Raising Elite Competitors

Pre-Game Pep Talks That Actually Work To Help Your Athlete Daughter's Confidence

February 06, 2024 Coach Bre Season 2 Episode 182
Raising Elite Competitors
Pre-Game Pep Talks That Actually Work To Help Your Athlete Daughter's Confidence
Show Notes Transcript

Are you wondering how to make your pre-game pep talks more effective for your athlete daughter? In this episode, I talk about pre-game conversations and how they can significantly impact your daughter’s performance and confidence.

Here’s what’s covered in this episode:

  • The Impact of Pre-Game Emotions. Understanding the mix of nerves, excitement, and anxiety your athlete might feel before competition.
  • The Role of Parents in Pre-Game. Insights into how parents can create a positive and supportive environment.
  • Avoiding Common Pep Talk Mistakes. Why it’s crucial to avoid overloading your athlete with reminders and technical instructions.
  • The Importance of Routine and Consistency. How establishing a pre-game routine can help your daughter stay focused and calm.
  • Managing Parental Stress. Tips for parents to manage their own anxieties and avoid projecting them onto their athlete.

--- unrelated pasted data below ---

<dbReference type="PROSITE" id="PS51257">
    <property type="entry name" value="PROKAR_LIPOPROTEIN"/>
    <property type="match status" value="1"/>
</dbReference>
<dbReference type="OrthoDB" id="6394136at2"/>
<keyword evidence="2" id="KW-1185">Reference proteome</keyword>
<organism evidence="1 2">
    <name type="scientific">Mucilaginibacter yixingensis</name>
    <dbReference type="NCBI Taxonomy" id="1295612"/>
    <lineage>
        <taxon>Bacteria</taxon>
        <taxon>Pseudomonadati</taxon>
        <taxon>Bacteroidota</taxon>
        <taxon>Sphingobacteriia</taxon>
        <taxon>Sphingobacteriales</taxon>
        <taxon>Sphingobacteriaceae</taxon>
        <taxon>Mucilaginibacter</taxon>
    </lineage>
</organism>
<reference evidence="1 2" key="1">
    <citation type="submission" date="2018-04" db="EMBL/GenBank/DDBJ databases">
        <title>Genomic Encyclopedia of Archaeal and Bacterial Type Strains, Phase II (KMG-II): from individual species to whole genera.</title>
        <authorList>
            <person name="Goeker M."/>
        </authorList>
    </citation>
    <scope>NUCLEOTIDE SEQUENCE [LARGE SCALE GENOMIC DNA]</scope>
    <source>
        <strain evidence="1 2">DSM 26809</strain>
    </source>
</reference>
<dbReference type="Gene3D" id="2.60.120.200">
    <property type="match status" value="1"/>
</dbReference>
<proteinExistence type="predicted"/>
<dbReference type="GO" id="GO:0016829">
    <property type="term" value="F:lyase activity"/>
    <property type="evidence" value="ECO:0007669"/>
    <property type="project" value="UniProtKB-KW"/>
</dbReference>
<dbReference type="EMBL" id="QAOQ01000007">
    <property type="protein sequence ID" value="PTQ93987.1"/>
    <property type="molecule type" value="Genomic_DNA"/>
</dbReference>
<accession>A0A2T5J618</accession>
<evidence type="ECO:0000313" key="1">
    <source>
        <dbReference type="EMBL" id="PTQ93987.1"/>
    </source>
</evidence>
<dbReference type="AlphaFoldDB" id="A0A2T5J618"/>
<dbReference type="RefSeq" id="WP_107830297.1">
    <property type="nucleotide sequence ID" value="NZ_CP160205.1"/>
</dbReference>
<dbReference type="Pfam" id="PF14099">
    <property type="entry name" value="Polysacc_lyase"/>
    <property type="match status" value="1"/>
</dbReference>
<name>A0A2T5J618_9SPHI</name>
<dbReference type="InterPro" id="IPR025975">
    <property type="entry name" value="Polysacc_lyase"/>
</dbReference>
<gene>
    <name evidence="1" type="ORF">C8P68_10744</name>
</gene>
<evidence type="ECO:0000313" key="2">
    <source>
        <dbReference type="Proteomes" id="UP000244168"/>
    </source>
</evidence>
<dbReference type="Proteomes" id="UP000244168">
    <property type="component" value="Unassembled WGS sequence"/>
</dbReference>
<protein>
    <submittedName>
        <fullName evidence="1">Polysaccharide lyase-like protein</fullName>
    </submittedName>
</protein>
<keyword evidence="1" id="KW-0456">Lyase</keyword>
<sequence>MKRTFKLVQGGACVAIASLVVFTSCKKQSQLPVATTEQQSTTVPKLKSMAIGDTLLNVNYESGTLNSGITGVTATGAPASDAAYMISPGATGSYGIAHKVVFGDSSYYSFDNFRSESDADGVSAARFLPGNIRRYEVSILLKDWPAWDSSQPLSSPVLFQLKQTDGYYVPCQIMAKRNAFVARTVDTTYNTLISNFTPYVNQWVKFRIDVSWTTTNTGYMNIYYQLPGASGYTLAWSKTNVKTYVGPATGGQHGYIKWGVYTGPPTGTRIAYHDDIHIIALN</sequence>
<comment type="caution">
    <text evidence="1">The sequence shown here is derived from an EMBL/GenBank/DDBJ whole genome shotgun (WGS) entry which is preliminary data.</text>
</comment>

• Athlete Feedback on Pre-Game Support. Real examples from athletes on what type of support works best for them before a game.

For more insights and tips on supporting your athlete daughter, make sure to listen to the full episode!

🎧 Listen to the full episode here: Buzzsprout

Episode Highlights: 

[00:00] Pregame pep talks for girl athletes. Discover tips for pre-game pep talks to help athletes play confidently without adding pressure.

[01:53] Pre-game pep talks and managing athlete’s emotions. Athletes may feel overwhelmed and dysregulated before competition and provides tips for creating a consistent routine to help them focus on what’s in their control.